an adjacency list representation, this step when iterated over all
the vertices, would take O(E) time. Thus, overall running time is:
O(sum(i:1, n)(size(list at level i) + E).
So, everything boils down to the size(list at level i).
If the graph is linear:
root
|
1
|
2
|
3
|
4
|
5
|
6
and source is a vertex on the end, then size(list at level i)
= 1 for all i. Moreover, E = n - 1. Therefore, running time
is O(n).
If graph is a balanced binary tree:
root
/ \
1 2
/ \ / \
3 4 5 6
size(list at level i) is a little complicated. First it
increases by 1 at each level upto a certain number, and then
goes down by 1. If we assumed that tree is a complete tree
(like the one in the draft) with k levels (1 to k), then
size(list) goes on like this: 1, 2, 3,
Then the number of edges E is still n - 1. It then turns out
that the run-time is O(n^2) for such a tree.
If graph is a complete graph (fully-connected mesh), then
size(list at level i) = n - i. Number of edges E = O(n^2).
Therefore, run-time is O(n^2).
shortest path first algorithm to compute the best paths
through the network need to be aware that the construction of
the tree may impact the performance of the algorithm. Best
practice would be to try and make any emulated network look
as much like a real network as possible, especially in the
area of the tree depth, the meshiness of the network, the
number of stub links verses transit links, and the number of
connections and nodes to process at each level within the
original tree.
7. Topology Generation
As the size of networks grows, it becomes more and more difficult to
actually create a large scale network on which to test the properties
of routing protocols and their implementations. In general, network
emulators are used to provide emulated topologies which can be adver-
tised to a device with varying conditions. Route generators either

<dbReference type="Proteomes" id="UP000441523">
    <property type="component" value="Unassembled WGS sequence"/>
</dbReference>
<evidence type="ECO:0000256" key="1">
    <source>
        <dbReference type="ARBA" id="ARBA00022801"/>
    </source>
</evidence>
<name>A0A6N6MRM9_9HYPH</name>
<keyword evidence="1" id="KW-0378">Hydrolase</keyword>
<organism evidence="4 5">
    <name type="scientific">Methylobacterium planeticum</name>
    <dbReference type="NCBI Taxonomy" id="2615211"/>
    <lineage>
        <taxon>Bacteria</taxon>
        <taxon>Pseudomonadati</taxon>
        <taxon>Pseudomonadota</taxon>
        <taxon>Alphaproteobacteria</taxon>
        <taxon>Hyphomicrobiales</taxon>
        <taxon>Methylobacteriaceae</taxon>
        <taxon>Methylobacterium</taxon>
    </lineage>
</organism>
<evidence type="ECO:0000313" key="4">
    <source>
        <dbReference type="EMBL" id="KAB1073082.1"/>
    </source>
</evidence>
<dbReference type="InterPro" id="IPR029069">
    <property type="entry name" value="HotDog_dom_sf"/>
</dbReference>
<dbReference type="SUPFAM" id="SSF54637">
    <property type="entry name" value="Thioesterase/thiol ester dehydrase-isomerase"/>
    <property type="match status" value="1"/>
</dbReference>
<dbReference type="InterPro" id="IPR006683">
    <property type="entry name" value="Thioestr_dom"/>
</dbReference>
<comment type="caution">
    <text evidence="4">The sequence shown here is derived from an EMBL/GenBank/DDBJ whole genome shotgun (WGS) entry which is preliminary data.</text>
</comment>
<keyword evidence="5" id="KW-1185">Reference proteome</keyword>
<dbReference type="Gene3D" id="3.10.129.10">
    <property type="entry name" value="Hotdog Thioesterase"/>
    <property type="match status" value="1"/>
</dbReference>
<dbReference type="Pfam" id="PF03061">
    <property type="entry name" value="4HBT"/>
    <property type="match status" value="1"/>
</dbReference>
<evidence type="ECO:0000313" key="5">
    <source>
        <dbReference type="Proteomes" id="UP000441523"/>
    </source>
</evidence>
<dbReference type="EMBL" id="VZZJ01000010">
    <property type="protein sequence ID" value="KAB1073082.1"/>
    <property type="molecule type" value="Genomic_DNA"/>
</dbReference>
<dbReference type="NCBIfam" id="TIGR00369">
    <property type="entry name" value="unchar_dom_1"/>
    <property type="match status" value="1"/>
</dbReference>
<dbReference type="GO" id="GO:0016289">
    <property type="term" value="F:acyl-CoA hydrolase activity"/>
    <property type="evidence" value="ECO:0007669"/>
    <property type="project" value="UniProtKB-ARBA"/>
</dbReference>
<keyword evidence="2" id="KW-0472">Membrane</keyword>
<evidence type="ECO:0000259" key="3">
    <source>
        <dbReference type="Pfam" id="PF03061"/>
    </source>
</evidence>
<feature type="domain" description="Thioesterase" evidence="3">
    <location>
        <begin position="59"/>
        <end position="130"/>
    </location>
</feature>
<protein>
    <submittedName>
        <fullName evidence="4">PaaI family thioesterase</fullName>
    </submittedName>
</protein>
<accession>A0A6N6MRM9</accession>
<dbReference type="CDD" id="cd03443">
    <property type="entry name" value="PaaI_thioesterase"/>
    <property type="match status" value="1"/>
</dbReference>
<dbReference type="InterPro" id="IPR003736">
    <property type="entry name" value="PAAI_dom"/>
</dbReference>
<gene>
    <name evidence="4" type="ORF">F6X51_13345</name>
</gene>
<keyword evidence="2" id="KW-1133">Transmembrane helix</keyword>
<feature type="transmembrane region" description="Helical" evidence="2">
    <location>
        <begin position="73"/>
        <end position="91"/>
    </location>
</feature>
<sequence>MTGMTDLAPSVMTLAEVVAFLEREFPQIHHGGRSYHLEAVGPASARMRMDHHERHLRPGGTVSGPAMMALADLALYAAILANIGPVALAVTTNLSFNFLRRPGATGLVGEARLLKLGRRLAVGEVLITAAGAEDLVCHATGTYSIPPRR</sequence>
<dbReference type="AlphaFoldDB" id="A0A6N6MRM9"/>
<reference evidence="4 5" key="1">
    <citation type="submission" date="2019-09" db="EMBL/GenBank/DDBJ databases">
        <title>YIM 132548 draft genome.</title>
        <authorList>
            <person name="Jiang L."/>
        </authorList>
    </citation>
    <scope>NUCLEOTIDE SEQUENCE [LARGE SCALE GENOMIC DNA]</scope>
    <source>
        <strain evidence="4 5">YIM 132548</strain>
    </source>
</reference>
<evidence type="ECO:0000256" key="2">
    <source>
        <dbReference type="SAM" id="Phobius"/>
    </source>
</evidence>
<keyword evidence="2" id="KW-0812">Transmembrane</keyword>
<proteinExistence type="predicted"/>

tend to be a specialized device, a piece of software which runs on a
router, or a process that runs on another operating system, such as
Linux or another variant of Unix.
Some of the characteristics of this device should be:
o The ability to connect to the several devices using both point-
to-point and broadcast high speed media. Point-to-point links can
be emulated with high speed Ethernet as long as there is no hub or
other device in between the DUT and the route generator, and the
link is configured as a point-to-point link within OSPF.
o The ability to create a set of LSAs which appear to be a logical,
realistic topology. For instance, the generator should be able to
mix the number of point-to-point and broadcast links within the
emulated topology, and should be able to inject varying numbers of
externally reachable destinations.
o The ability to withdraw and add routing information into and from
the emulated topology to emulate links flapping.
o The ability to randomly order the LSAs representing the emulated
topology as they are advertised.
o The ability to log or otherwise measure the time between packets
transmitted and received.
o The ability to change the rate at which OSPF LSAs are transmitted.
o The generator and the collector should be fast enough so that they
are not bottle necks. The devices should also have a degree of
granularity of measurement atleast as small as desired from the
test results.
8. Acknowedgements
The authors would like to thank Howard Berkowitz (hcb@clark.net), The authors would like to thank Howard Berkowitz (hcb@clark.net),
Kevin Dubray, (kdubray@juniper.net), and Randy Bush (randy@psg.com) Kevin Dubray, (kdubray@juniper.net), and Randy Bush (randy@psg.com)
for their discussion, ideas, and support. for their discussion, ideas, and support.
9. References 7. Normative References
[1] Bradner, S., "Key words for use in RFCs to Indicate Requirement [BENCHMARK]
Levels", RFC2119, March 1997. Manral, V., "Benchmarking Methodology for Basic OSPF Convergence",
draft-bmwg-ospfconv-intraarea-04, March 2003
[2] Manral, V., "Benchmarking Methodology for Basic OSPF Convergence", [OSPF]Moy, J., "OSPF Version 2", RFC 2328, April 1998.
draft-ietf-bmwg-ospfconv-intraarea, January 2003
[3] Moy, J., "OSPF Version 2", RFC 2328, April 1998. 8. Informative References
[4] Ash, J., "Proposed Mechanisms for Congestion Control/Failure [CONGESTION]
Ash, J., "Proposed Mechanisms for Congestion Control/Failure
Recovery in OSPF & ISIS Networks", October, 2001 Recovery in OSPF & ISIS Networks", October, 2001
[5] Choudhury, G., et al, "Explicit Marking and Prioritized Treatment [MARKING]
Choudhury, G., et al, "Explicit Marking and Prioritized Treatment
of Specific IGP Packets for Faster IGP Convergence and Improved of Specific IGP Packets for Faster IGP Convergence and Improved
Network Scalability and Stability", draft-ietf-ospf-scalability, Network Scalability and Stability", draft-ietf-ospf-scalability,
April 2002 April 2002
10. Authors' Addresses 9. Authors' Addresses
Vishwas Manral, Vishwas Manral,
Netplane Systems, Netplane Systems,
189 Prashasan Nagar, 189 Prashasan Nagar,
Road number 72, Road number 72,
Jubilee Hills, Jubilee Hills,
Hyderabad. Hyderabad.
vmanral@netplane.com vmanral@netplane.com